Better food and fewer dirty dishes? Yes, please!
Oct 29, 2017
When I ask people what their least favorite part of cooking is, I often get a somewhat sarcastic answer: DOING THE DISHES! But there’s a ton of truth in that little statement, because honestly, who likes doing dishes? Not me, and probably not you, either. (And I know Andrew doesn’t like doing dishes, because he specifically asked me to write a post on this topic!)
Cooking creates dishes, and there’s really no way around that fact — but there’s a really simple way to drastically reduce the number of dishes you dirty while making food, which of course means less time spent washing dishes.
That simple thing is… learning to cook.
If I lost you there, stay with me. Learning to be a better cook will of course yield more delicious food, but it also makes you a more efficient cook. Efficiency allows you to move through your kitchen in a way that uses less space, less time, and, thankfully, makes less of a mess. That last part is where the dishes come in.
Here are three super-simple strategies for becoming a better cook, which also means fewer dishes:
1. Pre-read recipes to learn what ingredients will be mixed together and when.
If you read that a bunch of items will be combined in a bowl without any pre-preparation, then you’re welcome to measure all of those ingredients into that one big bowl instead of a bunch of smaller bowls.
2. Pay attention to the bowl, pot, and pan sizes the recipe calls for.
If a recipe calls for a medium-sized pan, don’t try to be clever and squeeze it into a small pot. Same goes for bowls. What usually happens is that you’ll add your ingredients, figure out it’s not going to work, and then have to trade up a size… which creates another dirty dish, but also wastes time as well. A smart cook thinks ahead to make sure they’ve got the right vessel ahead of time.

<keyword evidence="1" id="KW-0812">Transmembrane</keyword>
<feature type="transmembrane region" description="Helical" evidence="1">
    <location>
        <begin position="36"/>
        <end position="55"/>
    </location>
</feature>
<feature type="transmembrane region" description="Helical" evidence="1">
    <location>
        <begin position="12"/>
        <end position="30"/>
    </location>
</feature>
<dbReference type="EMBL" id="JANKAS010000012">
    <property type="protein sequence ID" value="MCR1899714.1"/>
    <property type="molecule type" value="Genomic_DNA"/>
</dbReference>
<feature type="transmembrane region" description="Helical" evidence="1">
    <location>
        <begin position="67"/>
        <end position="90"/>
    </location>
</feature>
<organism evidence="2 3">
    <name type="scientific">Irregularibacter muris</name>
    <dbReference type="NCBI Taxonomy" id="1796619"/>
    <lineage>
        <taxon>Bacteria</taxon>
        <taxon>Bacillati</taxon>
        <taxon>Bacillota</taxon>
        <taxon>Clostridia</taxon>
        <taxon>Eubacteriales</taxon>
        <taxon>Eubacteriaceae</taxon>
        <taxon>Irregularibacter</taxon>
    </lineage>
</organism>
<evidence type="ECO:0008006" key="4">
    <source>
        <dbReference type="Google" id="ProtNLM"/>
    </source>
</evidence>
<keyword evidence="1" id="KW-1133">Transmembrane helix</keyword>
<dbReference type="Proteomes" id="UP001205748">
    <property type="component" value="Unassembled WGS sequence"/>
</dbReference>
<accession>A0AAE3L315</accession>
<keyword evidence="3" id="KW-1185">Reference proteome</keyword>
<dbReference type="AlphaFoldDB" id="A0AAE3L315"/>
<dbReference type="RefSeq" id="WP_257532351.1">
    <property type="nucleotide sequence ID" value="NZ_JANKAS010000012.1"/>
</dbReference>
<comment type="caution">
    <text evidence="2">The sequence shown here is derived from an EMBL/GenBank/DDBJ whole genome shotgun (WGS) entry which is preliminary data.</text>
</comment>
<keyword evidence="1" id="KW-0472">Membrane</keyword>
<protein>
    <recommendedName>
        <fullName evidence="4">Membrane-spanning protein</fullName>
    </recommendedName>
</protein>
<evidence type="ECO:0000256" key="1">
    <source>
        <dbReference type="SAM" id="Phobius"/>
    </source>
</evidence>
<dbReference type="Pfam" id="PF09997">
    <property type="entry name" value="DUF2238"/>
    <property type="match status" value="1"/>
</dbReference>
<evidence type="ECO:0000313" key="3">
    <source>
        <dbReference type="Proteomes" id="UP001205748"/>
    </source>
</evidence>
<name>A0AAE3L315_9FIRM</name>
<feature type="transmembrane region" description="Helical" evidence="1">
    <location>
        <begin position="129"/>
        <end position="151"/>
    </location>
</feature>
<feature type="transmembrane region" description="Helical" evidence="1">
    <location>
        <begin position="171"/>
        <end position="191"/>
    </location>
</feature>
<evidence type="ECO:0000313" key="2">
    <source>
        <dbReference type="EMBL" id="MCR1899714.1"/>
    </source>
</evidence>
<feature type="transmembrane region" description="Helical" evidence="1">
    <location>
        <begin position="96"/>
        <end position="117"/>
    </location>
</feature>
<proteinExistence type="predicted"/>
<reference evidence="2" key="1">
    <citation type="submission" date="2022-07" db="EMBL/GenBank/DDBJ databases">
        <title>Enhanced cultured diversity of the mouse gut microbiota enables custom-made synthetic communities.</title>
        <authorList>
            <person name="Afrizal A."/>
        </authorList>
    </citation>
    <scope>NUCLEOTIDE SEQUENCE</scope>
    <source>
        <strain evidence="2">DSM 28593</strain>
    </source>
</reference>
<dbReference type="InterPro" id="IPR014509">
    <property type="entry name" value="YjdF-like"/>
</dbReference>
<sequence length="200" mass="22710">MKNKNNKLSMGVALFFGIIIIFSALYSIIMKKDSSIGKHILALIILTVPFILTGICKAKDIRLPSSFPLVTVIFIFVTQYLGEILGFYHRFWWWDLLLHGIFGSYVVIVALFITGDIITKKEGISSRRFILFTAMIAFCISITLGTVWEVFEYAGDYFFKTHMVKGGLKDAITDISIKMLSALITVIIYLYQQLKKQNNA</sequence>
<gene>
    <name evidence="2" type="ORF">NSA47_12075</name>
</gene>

3. Watch for cross-contamination.
If you cook with meat, you’re probably aware that bacterial contamination is a problem. If you’re carelessly throwing spoons and spatulas all over your kitchen, and some of them end up in a puddle of chicken juice on the counter, guess what? You just bought yourself either more dirty dishes or a potential case of food poisoning. Being aware of what cooking tools come in contact with raw meat can greatly reduce the amount of dishes you have to do… and also reduce your risk of making someone sick.
Here’s how to become a better cook
Becoming a better, more efficient cook doesn’t take nearly as much time and effort as you might think. I spend almost all of my time teaching people how to cook, so I’ve got this system DOWN.
There are only a few core concepts that every great cook needs to know. The good news is that they’re easy to learn. I’ve developed a series of visual tools specifically designed to help you master cooking without tears, or years! They’re like having a cooking teacher right there in the kitchen with you. Check out this quick video where I explain how they work:
Fearless Fresh Cooking Cheat Sheets come in both physical laminated pages, and a digital version. Or, you can get everything for a 15% discount when you grab the Cheat Sheets Bundle.
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